Non-invasive Ultrasound Elasticity Imaging (UEI) in Crohn's Disease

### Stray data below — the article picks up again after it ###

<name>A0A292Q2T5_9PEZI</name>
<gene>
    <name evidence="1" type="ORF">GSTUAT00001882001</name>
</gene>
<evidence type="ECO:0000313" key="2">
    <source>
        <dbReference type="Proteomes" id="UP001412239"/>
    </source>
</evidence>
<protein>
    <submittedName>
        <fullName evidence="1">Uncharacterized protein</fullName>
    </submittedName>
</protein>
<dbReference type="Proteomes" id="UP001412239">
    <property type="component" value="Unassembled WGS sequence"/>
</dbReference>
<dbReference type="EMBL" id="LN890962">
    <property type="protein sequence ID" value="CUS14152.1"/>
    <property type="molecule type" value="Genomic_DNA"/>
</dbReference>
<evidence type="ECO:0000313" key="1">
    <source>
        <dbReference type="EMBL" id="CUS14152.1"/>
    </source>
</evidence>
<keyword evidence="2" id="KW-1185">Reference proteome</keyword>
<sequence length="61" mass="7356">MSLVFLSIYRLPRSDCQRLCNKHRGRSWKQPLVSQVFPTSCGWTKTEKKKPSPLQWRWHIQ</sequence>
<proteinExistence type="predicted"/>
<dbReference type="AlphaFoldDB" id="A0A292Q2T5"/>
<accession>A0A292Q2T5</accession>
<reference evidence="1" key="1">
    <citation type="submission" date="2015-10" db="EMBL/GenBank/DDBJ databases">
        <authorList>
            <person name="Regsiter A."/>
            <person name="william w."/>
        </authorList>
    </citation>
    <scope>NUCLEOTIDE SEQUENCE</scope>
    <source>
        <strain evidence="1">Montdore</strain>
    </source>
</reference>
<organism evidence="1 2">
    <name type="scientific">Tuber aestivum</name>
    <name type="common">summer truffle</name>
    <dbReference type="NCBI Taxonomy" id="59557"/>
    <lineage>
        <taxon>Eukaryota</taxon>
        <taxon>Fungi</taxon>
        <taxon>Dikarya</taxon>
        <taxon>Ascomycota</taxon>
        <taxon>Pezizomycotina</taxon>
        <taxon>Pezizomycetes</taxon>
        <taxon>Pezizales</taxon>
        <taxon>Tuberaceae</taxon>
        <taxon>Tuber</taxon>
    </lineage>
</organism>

Summary

Principal Investigator: Jonathan M Rubin